A country house, a looming war, and a murder.
Meet Miss Dory Sparks, drawn as a maid into the rarefied world of a fine country house in 1937, to discover a house full of secrets and an unsolved murder.
The Summerfield Bride - Book Four
It was a surprise that Dory would ever need a wedding dress, but VE day wasn’t just the end of the war, it was also the start of a new chapter—a chapter that Captain Ridley proposed they start together. A proper wedding dress, at Lady Pettifer’s insistence, necessitated a visit for one of the best atelier’s in London. The day proves that not all brides are equal, and Cornelia Vellsted, the Summerfield Bride, would never wear her beautiful gown down the aisle.
A desperate plea for assistance sends young Miss Dory Sparks scrambling to reach Wallisford Hall days before the coronation of King George VI, where her Aunt Gladys works as the cook. Domestic service had never been an intended career for Dory, but a plea from family could never be ignored, even, as it turns out, when her predecessor had been murdered in the very house Dory now worked.
A stranger was blamed for the death, and Lord and Lady Wallisford and their grown children were not giving Detective Inspector Ridley from the Met an easy time to investigate alternative theories. No strangers had been seen in the district and Dory, with her position in the house, is increasingly drawn in the help.
Mischief in St. Tropez - book Two
In the bright sunshine and glorious landscapes of the Cote D’Azur, the enclave of British high society worry about the impending war. So much so that when the body of a Hungarian noble is found at Lady Tonbridge’s soiree, a haphazard investigation finds no culprit. Miss Dory Sparks, the companion to Lady Pettifer, finds herself drawn into investigating when no one else seems pay this murder its due attention.
The handsome Baron Domenik Drecsay had never been a saint and his interest in the heiresses along the coast was known by all. Miss Livinia Fellingworth had certainly been falling for his charms. Even so, Dory struggles to find a motive for his murder, and she is running out of time as the worsening situation in France threatens the decorum lives of the foreign societies along the sparkling coast.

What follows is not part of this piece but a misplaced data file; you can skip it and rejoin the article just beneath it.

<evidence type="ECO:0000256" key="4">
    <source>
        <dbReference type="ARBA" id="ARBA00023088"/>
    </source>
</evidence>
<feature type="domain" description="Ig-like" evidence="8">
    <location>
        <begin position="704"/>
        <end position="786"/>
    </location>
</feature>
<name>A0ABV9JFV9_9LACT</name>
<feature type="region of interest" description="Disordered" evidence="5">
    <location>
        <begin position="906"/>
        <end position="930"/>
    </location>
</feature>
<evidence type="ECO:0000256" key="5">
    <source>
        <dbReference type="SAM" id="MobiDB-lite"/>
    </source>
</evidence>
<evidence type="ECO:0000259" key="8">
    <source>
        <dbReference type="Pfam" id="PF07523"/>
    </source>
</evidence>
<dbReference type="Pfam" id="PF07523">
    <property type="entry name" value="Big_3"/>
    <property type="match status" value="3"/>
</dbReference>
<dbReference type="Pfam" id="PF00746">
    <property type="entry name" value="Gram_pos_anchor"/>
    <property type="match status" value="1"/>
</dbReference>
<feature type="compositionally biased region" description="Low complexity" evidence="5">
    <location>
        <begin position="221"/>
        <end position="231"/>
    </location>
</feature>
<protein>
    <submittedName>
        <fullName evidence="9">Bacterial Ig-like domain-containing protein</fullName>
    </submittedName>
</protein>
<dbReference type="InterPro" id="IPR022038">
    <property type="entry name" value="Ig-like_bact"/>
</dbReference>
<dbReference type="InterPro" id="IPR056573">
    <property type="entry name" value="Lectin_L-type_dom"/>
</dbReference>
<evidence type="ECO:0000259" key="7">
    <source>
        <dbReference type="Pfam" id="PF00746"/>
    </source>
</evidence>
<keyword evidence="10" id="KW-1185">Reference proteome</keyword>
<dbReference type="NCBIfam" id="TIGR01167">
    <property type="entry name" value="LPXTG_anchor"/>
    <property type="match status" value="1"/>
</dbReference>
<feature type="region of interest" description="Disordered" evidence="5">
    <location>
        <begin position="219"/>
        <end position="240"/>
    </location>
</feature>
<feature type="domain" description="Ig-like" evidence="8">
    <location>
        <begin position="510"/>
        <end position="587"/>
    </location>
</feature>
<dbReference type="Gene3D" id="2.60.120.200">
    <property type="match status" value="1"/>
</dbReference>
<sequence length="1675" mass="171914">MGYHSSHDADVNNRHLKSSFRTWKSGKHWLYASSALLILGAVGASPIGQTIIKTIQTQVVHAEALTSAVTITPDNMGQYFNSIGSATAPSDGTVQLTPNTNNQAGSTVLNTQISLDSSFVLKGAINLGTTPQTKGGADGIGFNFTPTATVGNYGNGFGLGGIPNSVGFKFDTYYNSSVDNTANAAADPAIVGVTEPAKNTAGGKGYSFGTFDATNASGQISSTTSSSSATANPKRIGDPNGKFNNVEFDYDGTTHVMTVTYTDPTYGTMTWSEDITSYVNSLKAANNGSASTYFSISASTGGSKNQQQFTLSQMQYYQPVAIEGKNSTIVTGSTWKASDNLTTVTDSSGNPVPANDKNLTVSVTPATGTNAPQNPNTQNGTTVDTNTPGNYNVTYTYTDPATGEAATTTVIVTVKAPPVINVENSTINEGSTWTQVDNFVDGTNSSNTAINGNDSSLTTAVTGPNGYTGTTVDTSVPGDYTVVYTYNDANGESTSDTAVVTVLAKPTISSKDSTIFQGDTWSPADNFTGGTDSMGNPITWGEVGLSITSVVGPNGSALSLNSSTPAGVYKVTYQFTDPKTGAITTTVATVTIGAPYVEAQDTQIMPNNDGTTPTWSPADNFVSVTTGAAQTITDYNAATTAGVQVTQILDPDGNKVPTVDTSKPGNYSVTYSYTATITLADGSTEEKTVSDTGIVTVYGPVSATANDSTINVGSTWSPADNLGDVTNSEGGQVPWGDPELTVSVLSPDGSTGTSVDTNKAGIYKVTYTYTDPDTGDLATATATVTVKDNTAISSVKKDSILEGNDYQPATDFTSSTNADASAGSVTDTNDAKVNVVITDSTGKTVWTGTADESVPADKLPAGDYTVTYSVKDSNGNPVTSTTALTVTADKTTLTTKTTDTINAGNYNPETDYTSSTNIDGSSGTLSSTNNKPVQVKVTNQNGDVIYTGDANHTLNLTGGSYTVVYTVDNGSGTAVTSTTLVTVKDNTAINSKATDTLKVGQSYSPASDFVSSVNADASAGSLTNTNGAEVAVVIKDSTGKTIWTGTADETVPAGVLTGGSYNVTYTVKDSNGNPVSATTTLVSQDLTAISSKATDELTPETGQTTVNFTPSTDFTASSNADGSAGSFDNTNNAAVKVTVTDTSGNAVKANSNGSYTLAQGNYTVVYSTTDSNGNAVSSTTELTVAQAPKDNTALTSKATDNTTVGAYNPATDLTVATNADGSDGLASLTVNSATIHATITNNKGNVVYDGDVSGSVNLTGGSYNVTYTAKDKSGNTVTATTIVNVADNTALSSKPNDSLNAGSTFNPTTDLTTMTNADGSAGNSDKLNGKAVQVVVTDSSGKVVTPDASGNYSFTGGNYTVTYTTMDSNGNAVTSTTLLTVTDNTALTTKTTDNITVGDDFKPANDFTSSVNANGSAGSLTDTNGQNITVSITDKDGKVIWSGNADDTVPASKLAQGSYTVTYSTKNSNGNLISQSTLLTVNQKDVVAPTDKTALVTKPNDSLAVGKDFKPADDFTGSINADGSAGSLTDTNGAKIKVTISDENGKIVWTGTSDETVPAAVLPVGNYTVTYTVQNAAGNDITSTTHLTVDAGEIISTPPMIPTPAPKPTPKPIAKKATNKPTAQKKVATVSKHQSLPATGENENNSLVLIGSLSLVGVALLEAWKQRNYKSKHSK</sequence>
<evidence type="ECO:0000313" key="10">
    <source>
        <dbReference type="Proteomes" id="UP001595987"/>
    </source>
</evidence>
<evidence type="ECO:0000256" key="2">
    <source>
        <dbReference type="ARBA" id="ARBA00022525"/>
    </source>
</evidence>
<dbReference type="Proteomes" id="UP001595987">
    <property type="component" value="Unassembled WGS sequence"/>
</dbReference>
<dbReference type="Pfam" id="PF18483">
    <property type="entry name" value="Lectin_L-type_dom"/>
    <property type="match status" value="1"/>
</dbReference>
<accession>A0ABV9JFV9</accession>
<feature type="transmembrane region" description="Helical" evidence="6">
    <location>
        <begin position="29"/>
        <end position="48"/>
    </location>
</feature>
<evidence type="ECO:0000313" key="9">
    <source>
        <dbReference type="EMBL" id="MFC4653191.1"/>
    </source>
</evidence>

The Gentleman on Pennifield Street - Book Three
As the German planes came, London burned. Like everyone else, Dory had a job to do, searching for the threat that came in the night sky. Night after night, she and Vera searched for the enemy, while the bombs fell on street after street. The dark and empty streets of London also concealed the worst of intentions in the rubble and chaos of a blighted city—a perfect place to hide a murder.
Death at the WI - Book Five
Dory’s new marital house in Beaconsfield is the nicest she’s ever lived in, and establishing herself in the village is helped immensely by joining the local chapter of the Women’s Institute. There’s still much to do to help England recover from the war, and the WI plans grassroots projects to improve the lives of women and children. However, the death of one of the members, Mrs. Edith Wallis, in her own yard, throws the whole group into disarray. All hope ill luck is the cause, but Dory’s eye for detail has her questioning the assumption. Before long, her fears are confirmed. The death isn’t simple misadventure—instead something much more sinister lies behind it.